Looking Ahead

Ministerial capacity is clearly growing. Structurally, both the MoD and MoI have created Recruiting and Training Commands critical to developing stable systems for recruiting demographically representative personnel and establishing a common standard of training. The ministries have advanced policies and advocated laws necessary to generating, training, and sustaining Afghan forces. Their successes include the creation of a formal document detailing the size and composition of each force, and they will soon implement a comprehensive personnel system that includes merit-based promotion, established career paths, and retirement systems. To sustain the force, the ministries have developed a regional logistics system, helping push supplies beyond the distribution points in Kabul and Kandahar.

The field of logistics is one in which MoDA advisors have been especially active. Mr. Pollitt has also worked with his Afghan counterparts to develop a transformational logistics reporting tool to track equipment and supplies distributed to police forces in over 300 districts, helping ensure that the Afghan police get needed supplies in an efficient and transparent manner. Soldiers and police in the field are consistently found to be short of food, clothing, and other necessities, making the institutionalization of these kinds of systems essential to the long-term viability of the Afghan security forces. The next step will be to create a "push" system, where logistics planners identify what should be needed at each unit and push it to them, without waiting for a request. This system gets supplies to those who need them before they would otherwise be missed. In the current "pull" system, units wait to request supplies until they have identified a need. Units fail to forecast future shortages—and so they go without. This is unacceptable in any security force, and even more so in one that is consistently in combat.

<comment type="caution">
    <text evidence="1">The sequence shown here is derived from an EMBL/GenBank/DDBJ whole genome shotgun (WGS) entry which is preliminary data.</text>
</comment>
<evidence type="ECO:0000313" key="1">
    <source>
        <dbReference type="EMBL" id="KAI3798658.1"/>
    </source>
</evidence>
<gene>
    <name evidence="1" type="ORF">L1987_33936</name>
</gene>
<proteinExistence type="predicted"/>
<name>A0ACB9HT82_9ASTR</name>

As the MoDA program prepares to deploy its second group of civilian advisors to Afghanistan in spring 2011, significant challenges remain. Expanding the program will mean addressing the administrative issues that complicate the task of sending a large number of civilians overseas. New systems need to be designed to make civilians more deployable, and mechanisms for tracking trained specialists within the DOD workforce will become a key element of targeted recruiting.